Marshall-Tufflex cable management supports engineering innovation

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Marshall-Tufflex has provided a cable management solution for a new Engineering Innovation Centre (EIC) at the University of Central Lancashire (UCLan).

Supporting the future of engineering skills development within the North West, the EIC will be a state-of-the-art facility located on the Preston campus. 

Contractor NG Bailey required a durable trunking system that would have the capacity to accommodate large data cables. After discussions with Marshall-Tufflex, a high-quality PVC-U solution was specified.

It was decided that larger than standard Cat 6a copper clad aluminium data cables would be used throughout the EIC. As such, Sean Chaplin, site engineer for NG Bailey, required a cable management solution that would not only achieve a professional finish, but also be durable and large enough to house the chosen data cables.

After on-site discussions with Dave Burt, national contract and sustainability manager for Marshall-Tufflex, Chaplin specified the PVC-U XL dado trunking system to be placed in various classrooms, engineering workshops and flight simulator rooms.

As the students would be using the rooms for a range of engineering courses, including aerospace, mechanical and robotics, cables needed to be protected by a robust solution that would prevent any data from being compromised. Able to house all cables up to Cat 7a, the trunking was easy to install and was supplied with charcoal accessory boxes, to ensure compliance with Part M.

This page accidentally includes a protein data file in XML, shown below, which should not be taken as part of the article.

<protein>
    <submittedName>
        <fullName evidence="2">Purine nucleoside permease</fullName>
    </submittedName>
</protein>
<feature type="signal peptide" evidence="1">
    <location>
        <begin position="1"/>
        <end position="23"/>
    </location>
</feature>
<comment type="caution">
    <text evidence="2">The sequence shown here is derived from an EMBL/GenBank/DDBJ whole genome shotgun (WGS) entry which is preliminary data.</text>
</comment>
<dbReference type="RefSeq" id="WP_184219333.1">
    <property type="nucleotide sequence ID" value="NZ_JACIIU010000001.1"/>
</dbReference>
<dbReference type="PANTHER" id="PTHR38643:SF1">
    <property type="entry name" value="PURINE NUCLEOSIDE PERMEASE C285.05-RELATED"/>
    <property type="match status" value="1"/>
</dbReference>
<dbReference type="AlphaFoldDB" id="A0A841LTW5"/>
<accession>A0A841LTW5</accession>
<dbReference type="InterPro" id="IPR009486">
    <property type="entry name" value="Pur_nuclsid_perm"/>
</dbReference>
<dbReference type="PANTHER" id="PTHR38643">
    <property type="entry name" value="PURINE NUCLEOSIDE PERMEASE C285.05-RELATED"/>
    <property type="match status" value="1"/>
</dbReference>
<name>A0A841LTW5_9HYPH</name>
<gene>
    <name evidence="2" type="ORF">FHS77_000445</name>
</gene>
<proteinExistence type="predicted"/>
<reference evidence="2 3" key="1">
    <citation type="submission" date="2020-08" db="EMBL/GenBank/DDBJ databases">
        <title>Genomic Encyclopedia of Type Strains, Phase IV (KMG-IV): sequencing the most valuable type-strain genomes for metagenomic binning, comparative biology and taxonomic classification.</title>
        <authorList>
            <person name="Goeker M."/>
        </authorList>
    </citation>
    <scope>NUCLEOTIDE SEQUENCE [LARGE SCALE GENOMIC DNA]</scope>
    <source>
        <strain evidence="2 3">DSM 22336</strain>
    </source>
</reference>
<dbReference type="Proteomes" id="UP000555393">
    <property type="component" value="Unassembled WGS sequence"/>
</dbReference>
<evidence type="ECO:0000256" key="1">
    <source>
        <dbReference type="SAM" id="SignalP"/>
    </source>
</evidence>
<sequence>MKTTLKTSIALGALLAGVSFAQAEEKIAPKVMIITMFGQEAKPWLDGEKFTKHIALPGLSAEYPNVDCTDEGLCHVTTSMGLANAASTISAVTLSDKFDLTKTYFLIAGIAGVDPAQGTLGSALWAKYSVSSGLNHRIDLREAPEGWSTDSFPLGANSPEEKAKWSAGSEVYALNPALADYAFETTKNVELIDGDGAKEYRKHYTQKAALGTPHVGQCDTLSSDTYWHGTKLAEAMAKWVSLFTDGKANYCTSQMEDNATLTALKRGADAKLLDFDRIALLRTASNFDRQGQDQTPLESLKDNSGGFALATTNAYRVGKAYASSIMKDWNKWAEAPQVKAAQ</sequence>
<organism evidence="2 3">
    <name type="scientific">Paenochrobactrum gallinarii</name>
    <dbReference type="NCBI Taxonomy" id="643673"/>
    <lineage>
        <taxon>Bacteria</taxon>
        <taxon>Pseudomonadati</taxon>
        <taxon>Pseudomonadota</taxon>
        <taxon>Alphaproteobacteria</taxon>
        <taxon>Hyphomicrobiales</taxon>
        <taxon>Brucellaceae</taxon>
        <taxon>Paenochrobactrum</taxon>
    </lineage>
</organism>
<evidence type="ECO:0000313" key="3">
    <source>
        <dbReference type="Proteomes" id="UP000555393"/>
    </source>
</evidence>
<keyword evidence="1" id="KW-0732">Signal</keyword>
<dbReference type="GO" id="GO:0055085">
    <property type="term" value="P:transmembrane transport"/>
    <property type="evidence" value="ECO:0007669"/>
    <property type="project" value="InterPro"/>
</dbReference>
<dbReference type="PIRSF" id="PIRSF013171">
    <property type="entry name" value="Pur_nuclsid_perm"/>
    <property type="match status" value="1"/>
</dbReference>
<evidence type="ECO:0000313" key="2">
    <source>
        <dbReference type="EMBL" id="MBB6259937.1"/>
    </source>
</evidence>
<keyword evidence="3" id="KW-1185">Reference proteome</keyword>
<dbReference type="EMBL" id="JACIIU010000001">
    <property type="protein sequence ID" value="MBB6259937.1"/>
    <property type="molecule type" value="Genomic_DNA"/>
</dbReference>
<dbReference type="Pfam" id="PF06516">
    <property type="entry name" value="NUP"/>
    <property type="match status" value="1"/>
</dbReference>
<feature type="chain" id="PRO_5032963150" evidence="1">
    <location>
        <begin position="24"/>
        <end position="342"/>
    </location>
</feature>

In addition, an Inscreed underfloor to desk system was also specified, including floor boxes and junction boxes to accommodate the large data cables. This was to ensure health and safety within the centre as no cables would be loose in the engineering rooms.

“NG Bailey installed the products whilst I oversaw the project,” said Chaplin. “This is a prestigious project, and with the centre expected to experience high volumes of traffic on a regular basis, we required a high-end cable management system that would stand up to the day to day knocks from a busy environment. In line with the EIC’s state of the art facility, the product also needed to look good too.

“We were able to install the dado trunking incredibly easily, and the product’s gloss finish looks fantastic in the classrooms.”

The profiles for the Marshall-Tufflex PVC-U XL dado trunking were also manufactured from 70% recycled material. Dave Burt said, “We’re thrilled to see our work become part of an innovative centre at the heart of an esteemed university. It is our vision that by 2028, all PVC-U products installed in buildings should be manufactured using at least 50% recycled material, and being part of this build we can continue to promote that message.

“Our PVC-U products are manufactured using PVC-U from post-industrial windows - meaning the trunking is incredibly robust as the raw material was designed to withstand external elements.

“This ensures a quality product that is environmentally beneficial.”